Proposed Changes to Australia’s Foreign Investment Law
On 29 March 2020, the Foreign Investment Review Board (FIRB) thresholds were temporarily reduced to $0.
On 18 September 2020, the Treasury introduced a draft of proposed changes, including:
- The previous monetary screening thresholds are proposed to be reinstated
- Passive investment funds with multiple foreign government investors may not be considered as foreign government investors
- The Treasurer is to be given a new power to ‘call-in’ any investment for screening on national security grounds that would not ordinarily require notification
From March 2020, proposed foreign investments into Australia subject to the Foreign Acquisitions and Takeovers Act 1975 have required approval from the Treasurer, regardless of value or the nature of the foreign investor.
On 18 September 2020, the Treasury released the exposure drafts of the Foreign Investment Reform (Protecting Australia’s National Security) Regulations 2020 and the Foreign Acquisitions and Takeovers Fees Imposition Regulations 2020 (Exposure Draft Regulations) for public consultation.
Reinstating the monetary thresholds
The exposure draft regulations importantly propose reinstating the monetary thresholds which have been reduced to nil following the temporary COVID-19 measures.
A final decision as to whether the monetary thresholds will be reinstated will depend on the ongoing impact of COVID-19 on the economy and whether ongoing safeguards are required to protect Australia’s national interest.
Investment Funds with State-Owned Investors
The current definition of ‘foreign government investor’ (FGI) under the Foreign Acquisitions and Takeovers Regulation 2015 (Cth) is broad and extends to some private fund management companies (eg, private equity firms) that manage multiple foreign governments’ funds (including funds from state-owned companies). Consequently, these private investment funds are subject to a zero-dollar screening threshold for most investments.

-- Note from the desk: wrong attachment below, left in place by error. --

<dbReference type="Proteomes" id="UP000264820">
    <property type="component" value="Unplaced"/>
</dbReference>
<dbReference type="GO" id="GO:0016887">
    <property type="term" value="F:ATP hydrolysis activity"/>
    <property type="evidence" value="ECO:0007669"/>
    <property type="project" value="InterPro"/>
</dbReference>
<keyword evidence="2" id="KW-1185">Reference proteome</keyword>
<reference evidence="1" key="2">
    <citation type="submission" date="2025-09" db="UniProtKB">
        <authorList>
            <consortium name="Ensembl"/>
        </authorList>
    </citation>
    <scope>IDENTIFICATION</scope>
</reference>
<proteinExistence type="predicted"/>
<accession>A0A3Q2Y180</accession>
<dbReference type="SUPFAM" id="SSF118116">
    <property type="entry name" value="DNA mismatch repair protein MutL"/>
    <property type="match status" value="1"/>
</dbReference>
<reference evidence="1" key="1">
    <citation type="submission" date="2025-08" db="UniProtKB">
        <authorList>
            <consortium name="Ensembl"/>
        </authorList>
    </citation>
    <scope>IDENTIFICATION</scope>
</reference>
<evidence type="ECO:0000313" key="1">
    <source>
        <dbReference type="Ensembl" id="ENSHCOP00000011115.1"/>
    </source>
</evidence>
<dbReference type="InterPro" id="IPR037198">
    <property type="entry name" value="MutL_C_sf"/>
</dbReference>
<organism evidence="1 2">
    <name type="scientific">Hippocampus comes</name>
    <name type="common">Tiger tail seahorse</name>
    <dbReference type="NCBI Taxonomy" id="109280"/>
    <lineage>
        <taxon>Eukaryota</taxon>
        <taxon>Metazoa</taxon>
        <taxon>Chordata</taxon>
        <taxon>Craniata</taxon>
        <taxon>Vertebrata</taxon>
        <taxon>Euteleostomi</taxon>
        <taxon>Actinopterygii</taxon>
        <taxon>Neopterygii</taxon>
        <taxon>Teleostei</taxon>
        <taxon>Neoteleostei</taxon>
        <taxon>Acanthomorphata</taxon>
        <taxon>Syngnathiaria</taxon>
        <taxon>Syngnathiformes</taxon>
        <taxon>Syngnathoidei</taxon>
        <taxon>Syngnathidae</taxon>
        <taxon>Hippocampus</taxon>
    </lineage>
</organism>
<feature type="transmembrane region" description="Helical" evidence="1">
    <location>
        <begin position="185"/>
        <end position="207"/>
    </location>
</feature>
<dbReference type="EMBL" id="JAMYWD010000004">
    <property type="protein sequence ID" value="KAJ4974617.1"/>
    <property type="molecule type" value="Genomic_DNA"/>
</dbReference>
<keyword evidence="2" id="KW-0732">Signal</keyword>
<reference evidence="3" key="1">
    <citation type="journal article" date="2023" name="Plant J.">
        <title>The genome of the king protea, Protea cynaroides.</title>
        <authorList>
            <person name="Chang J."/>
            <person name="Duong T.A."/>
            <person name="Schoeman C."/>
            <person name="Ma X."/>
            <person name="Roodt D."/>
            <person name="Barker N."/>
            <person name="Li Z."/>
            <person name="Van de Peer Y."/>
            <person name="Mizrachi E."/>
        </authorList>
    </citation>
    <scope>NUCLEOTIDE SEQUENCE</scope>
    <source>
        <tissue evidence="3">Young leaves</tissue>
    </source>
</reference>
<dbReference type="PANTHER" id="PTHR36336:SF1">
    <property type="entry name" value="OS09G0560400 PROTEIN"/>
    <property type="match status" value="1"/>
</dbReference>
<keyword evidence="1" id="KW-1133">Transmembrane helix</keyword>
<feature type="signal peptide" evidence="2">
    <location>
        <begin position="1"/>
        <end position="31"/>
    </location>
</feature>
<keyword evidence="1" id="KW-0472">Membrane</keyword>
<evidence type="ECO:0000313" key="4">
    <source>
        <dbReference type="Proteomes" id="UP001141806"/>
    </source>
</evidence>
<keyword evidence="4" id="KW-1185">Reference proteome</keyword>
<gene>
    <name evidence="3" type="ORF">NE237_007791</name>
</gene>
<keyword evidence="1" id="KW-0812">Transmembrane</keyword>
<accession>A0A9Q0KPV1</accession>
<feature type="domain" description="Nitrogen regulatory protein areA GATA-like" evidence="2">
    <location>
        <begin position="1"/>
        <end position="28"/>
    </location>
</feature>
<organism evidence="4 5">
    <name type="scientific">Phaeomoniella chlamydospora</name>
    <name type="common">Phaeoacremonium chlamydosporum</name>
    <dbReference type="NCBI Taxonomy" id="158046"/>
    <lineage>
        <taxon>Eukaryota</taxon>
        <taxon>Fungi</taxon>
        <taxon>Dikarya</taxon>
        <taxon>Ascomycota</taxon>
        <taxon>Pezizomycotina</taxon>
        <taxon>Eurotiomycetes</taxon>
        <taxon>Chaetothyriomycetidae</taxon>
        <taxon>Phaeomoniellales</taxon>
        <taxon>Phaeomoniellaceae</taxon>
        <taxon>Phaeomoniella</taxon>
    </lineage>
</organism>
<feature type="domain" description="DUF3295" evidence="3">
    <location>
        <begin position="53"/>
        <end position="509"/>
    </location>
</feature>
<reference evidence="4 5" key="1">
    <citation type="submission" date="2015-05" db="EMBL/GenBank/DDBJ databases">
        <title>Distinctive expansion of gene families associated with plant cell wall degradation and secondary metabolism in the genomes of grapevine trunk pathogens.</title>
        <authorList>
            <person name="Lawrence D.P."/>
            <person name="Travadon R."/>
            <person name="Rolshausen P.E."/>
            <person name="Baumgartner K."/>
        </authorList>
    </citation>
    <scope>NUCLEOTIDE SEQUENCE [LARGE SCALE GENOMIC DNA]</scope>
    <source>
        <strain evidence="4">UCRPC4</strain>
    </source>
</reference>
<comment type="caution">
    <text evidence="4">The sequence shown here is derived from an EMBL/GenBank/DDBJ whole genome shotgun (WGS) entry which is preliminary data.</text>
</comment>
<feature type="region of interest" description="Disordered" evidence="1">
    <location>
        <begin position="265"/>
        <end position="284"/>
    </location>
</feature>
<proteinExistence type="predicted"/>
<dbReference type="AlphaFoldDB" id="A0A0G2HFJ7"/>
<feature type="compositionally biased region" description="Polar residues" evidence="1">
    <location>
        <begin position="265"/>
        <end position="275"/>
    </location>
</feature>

Under the exposure draft regulations, these fund management companies will no longer be considered a FGI if they operate a passive investment fund where multiple FGI investors in the fund are not able to influence any individual investment decisions and no FGI investor has access to any non-public and non-financial sensitive information about investments under the investment fund.
Funds may still be passive if investors have some influence over the broad investment strategy or serve on advisory committees, but are not involved in individual decisions about particular investments. It is also required that FGI investors do not have any other interests in the fund, for instance, holding a position that could allow the investor to control which other entities may join the fund.
This change has great implications for foreign private equity funds’ investment in Australia, especially for those private equity funds where some of the fund investors are state-owned companies from multiple countries. It can be expected that foreign private equity funds will be more active in Australian M&A market.
Other Proposed Changes
The exposure draft regulations, should they become law, will make a number of other amendments to the Foreign Acquisitions and Takeovers Regulation 2015 (Cth), including but not limited to:
- The Treasurer is to be given a new power to ‘call-in’ any investment for screening on national security grounds that would not ordinarily require notification;
- The mandatory notification is required in respect of ‘notifiable national security actions’ which are to take a direct investment in a sensitive ‘national security business’, starting such a business and an investment in ‘national security land’;
- The current moneylending exemption will not apply to acquisitions or enforcements of security interests in ‘national security land’ or ‘national security businesses’ by foreign moneylenders under a moneylending agreement.
- The definition of ‘Australian media business’ will be updated to capture the operation of electronic services (including via internet) which provide content similar to a newspaper or radio or television broadcast.
MistryFallahi Lawyers & Business Advisors has extensive experience to assist foreign investors and Australian investees to determine whether FIRB approval is required before a proposed transaction is implemented as well as to apply for FIRB approvals.
Joyce Wang is a dual-qualified lawyer admitted in Australia and China. Joyce advises Australian and international clients on mergers and acquisitions, foreign investment, capital raisings and other regulatory and corporate governance matters. Joyce leads the China Desk at MistryFallahi.